The feldspars of many tonalitic plutonic rocks in the coastal regions and West Andean regions are zoned. This leads to the conclusion that they are relatively flat intrusions and to some extent transition rocks in the subvulcanite direction. This is in accordance with the genetic and chronological relationship between plutonites and the surrounding vulcanites of the Basic Igreous Complex (BIC). The composition of representative minerals, e.g. alkali feldspar, plagioclase feldspar, biotite, chlorite, and amphibole has been determined as well as the age of plutonite samples by the K/Ar dating method. (DG)

  2. Application of X-ray luminescence separation to preliminary enrichment of lean scheelite-containing ores

    Investigations of preliminary enrichment of lean ores of amphibole hornfels by the method of X-ray luminescence separation was conducted. Pile and enriched products with different WO3 content were obtained from these ores; WO3 content in pile products was 2-2.5 times lower as compared to factory tailing products. WO3 content in separator concentrate corresponds in all cases to the requirements for the ore designated for flotation enrichment. Carbonate modulus decreases 2.5-4 times in separation concentrate, simplifying the conditions of flotation

  3. Geochemistry and metamorphic evolution of a Ti-metagabbro in the Asnawa Group of the Shalair terrain (Sanandaj-Sirjan Zone), Kurdistan region, Iraq.

    Yara, Irfan; Schulz, Bernhard; Tichomirowa, Marion; Mohammad, Yousif; Matschullat, Jörg


    Geochemistry and metamorphic evolution of a Ti-metagabbro in the Asnawa Group of the Shalair terrain (Sanandaj-Sirjan Zone), Kurdistan region, Iraq. We present geochemical data, mineral chemistry, petrography, and theP-T conditions of a Ti-metagabbro from the Asnawa Group in the Shalair Terrain (Sanandaj-Sirjan Zone).Geochemical data indicate that this Ti-metagabbro has tholeiitic characteristics with low-K contents. Factor analyses of the elements indicate fractionation of common mineral phases such as clinopyroxene, hornblende, plagioclase, Ti-bearing phases (rutile, ilmenite, titanite), and apatite. The normal mid-oceanic ridge basalt (N-MORB)-normalized incompatible trace element diagram shows close similarity with typical N-MORB pattern. Tectonomagmatic discrimination diagrams suggest a dominating MORB environment. The rock/chondrite-normalized REE diagram of the amphibolites also shows their N-MORB-type signature, with relative enrichment in LREE. The rock derived from mixed primitive and depleted mantel. The formation and preservation of the various metamorphic mineral assemblages and their mineral chemical characteristicsare strongly affected by the original magmatic whole-rock composition. This can be demonstrated by different microdomains, which contain different amphiboles and plagioclases. The metamorphic history can be subdivided into the stages M1-M2-M3. The first stage of metamorphism was recorded by crystallisation of actinolite replacing clinopyroxene and igneous amphibole (M1 stage, 410< T < 490°C; 1.8 < P <2.2 kbar). Increase of temperature resulted in the formation of hornblende pseudomorphism and hornblende and sphene coronae growing on previous amphibole or clinopyroxene and ilmenite, respectively (M2 stage, 540 < T <580°C; 4.5 < P < 5.5 kbar). The third stage (M3 stage, 730 < T °C < 780°C; 6.5 < P < 7.5 kbar) led to the formation of a ferro-tschermakite corona, around the M2 amphibole, and rutile that developed on the sphene and ilmenite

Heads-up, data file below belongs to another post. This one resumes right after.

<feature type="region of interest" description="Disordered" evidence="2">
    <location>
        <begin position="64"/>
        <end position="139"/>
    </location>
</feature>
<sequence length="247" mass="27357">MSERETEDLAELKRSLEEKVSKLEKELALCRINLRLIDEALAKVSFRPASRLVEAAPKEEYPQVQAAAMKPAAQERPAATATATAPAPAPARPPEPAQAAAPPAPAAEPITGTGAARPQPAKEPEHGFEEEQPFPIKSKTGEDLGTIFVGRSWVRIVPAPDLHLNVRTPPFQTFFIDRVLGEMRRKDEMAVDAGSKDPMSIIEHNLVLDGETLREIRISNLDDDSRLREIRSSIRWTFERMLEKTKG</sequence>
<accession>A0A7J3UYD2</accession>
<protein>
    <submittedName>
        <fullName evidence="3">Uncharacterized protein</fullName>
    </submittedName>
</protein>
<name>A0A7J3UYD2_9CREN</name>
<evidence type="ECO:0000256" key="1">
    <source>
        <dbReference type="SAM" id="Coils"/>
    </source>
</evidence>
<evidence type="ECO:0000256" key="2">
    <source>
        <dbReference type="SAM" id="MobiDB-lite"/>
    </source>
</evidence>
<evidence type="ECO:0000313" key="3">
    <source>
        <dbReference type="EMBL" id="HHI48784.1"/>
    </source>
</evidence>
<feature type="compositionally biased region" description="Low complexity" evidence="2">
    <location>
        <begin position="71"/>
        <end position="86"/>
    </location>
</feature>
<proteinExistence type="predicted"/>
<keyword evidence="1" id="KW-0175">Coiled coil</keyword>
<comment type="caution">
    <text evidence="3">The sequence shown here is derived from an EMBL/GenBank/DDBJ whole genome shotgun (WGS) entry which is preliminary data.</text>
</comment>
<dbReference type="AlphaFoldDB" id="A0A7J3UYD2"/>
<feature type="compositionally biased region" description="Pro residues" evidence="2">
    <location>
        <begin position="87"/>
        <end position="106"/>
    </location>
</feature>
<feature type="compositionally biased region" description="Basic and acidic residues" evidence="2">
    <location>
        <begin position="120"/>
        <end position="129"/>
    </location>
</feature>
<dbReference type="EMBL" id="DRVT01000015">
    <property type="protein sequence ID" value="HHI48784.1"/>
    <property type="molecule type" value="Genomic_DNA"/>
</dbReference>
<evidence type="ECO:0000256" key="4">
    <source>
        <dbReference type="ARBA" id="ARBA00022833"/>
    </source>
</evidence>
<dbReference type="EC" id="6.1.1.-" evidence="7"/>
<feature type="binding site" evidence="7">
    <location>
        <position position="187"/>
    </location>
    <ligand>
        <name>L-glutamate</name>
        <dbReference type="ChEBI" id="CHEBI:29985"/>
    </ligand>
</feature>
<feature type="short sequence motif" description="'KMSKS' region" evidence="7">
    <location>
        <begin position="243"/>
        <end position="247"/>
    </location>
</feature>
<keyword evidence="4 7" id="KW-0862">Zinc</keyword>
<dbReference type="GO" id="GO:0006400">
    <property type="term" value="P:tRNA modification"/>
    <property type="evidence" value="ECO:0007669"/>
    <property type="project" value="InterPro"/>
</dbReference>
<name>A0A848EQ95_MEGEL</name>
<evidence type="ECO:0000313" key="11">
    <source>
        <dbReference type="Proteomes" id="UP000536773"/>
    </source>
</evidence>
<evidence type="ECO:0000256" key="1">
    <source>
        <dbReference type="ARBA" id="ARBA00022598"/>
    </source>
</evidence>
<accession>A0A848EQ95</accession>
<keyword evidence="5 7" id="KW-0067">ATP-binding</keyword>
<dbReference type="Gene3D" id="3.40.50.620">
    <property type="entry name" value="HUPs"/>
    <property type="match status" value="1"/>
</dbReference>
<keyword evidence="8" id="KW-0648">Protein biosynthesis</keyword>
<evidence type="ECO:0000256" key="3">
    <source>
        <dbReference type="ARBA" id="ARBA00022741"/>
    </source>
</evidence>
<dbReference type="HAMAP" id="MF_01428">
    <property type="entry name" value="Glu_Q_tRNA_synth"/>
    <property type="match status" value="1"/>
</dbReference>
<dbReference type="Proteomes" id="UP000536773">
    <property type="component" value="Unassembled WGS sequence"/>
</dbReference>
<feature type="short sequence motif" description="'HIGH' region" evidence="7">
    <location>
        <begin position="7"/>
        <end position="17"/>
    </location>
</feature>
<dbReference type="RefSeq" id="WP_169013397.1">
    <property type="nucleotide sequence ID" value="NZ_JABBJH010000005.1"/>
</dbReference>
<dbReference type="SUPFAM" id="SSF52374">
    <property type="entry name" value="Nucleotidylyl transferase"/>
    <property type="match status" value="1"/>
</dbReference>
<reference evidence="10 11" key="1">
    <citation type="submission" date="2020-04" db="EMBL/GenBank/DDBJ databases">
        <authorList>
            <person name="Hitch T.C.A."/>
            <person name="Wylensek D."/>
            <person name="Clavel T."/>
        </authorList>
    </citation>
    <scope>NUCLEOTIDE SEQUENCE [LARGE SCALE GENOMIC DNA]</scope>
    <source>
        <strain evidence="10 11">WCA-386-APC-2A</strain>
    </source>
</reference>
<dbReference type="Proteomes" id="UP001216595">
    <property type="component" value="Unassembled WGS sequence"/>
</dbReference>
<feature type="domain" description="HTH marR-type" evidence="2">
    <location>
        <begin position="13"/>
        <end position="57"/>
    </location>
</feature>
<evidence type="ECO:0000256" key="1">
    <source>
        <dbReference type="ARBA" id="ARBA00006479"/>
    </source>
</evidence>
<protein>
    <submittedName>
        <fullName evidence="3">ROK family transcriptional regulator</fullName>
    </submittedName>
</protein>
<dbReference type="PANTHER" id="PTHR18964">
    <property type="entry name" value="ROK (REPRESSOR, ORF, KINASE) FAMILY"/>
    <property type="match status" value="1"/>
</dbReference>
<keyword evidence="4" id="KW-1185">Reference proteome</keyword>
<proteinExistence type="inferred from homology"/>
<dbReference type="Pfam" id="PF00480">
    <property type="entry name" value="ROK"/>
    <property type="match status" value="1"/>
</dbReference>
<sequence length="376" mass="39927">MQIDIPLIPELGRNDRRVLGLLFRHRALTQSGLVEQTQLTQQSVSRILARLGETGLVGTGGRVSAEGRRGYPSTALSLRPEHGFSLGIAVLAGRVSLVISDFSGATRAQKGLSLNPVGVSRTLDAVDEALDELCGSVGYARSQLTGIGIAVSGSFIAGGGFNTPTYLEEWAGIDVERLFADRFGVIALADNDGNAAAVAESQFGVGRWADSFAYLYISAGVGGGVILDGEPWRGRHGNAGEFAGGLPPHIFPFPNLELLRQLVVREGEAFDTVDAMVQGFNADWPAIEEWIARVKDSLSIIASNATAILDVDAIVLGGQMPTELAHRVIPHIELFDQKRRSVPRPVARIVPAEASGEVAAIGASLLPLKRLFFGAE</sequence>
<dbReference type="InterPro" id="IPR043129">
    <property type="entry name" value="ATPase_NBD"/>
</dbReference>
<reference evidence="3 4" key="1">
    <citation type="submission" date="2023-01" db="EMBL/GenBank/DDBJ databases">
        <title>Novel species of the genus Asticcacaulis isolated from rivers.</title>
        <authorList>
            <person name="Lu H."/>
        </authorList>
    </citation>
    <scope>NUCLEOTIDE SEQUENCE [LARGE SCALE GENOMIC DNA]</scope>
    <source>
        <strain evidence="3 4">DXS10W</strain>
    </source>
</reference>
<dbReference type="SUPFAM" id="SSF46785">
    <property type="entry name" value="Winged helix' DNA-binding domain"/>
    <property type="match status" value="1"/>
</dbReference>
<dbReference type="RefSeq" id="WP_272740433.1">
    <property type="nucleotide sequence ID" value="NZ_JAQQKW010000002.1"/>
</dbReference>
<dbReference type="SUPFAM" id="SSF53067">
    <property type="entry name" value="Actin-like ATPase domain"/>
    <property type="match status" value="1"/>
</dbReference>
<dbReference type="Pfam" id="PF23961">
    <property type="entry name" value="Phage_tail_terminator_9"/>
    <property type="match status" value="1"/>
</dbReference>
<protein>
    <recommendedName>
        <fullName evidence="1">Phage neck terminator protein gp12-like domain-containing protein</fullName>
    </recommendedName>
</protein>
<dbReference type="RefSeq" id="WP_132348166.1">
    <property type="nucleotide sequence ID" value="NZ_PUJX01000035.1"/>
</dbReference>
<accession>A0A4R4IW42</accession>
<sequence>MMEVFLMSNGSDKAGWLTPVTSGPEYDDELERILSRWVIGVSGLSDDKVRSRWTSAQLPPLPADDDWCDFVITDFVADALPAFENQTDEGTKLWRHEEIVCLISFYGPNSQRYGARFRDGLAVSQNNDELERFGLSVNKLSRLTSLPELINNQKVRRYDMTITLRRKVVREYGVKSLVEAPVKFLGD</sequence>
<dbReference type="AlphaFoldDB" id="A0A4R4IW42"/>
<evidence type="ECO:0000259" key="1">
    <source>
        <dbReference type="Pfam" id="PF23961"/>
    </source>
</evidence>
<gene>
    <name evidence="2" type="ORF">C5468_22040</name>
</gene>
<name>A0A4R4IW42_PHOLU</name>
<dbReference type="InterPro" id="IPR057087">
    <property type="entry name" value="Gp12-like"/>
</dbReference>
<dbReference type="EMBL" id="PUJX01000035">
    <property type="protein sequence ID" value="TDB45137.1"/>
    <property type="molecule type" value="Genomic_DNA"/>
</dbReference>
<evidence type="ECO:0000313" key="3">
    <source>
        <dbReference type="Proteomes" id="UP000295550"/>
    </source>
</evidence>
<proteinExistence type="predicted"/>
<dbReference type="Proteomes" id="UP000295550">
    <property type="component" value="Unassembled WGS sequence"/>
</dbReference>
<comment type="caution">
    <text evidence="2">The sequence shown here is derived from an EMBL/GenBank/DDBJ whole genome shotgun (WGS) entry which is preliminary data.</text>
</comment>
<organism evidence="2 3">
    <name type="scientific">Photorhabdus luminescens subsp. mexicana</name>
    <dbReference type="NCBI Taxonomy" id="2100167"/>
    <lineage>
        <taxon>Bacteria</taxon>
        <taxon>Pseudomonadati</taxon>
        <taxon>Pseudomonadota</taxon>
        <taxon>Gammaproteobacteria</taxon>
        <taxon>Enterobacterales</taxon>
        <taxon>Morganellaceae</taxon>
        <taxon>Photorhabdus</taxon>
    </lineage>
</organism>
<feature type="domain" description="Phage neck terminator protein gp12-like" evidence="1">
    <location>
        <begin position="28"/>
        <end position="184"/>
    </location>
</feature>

4. Geochronological stages of magmatism of Sorsk copper-molybdenum-porphyry are district, Kuznetsk Alatau (K-Ar, Ar-Ar and Rb-Sr methods)

    Studies on biotite, amphibole and feldspar rocks were conducted through K-Ar, 39Ar-40Ar and Rb-Sr methods for evaluation of geochronological stages of magmatism development of the Sorsk copper-molybdenum-porphyry ore district. It is shown that general duration of magmatism development at the Sorsk district exceeds 100 mln years with intervals between individual magmatic pulses about 30 mln years. Dating by magmatites, related to ore-bearing porphyry complex and ore-metasotamic formations, is within the interval of 380-400 mln years. 13 refs.; 2 figs

  5. Early paleozoic granitoid magmatism and metamorphism in Derbina microcontinent of East Sayan: new isotopic-geochronological data

    The results of of complex U-Pb, Ar-Ar and Sm-Nd geochronological and isotopic-geochemical studies of granitoids from the Derbina microcontinent located in the central part of the East Sayan are presented. The results of U-Pb dating of magmatic zircon (498 ± 5 mln. years) agree well with data of Ar-Ar dating for amphibole (507 ± 7 mln. years). The totality of the isotopic-geochronological data suggests repeated manifestations of the Early Paleozoic metamorphism and collision granite formation within the Derbina microcontinent

  6. Mineral chemical and petrographic occurrences os iron of the south east of Uruguay (Nico Pere z terrane)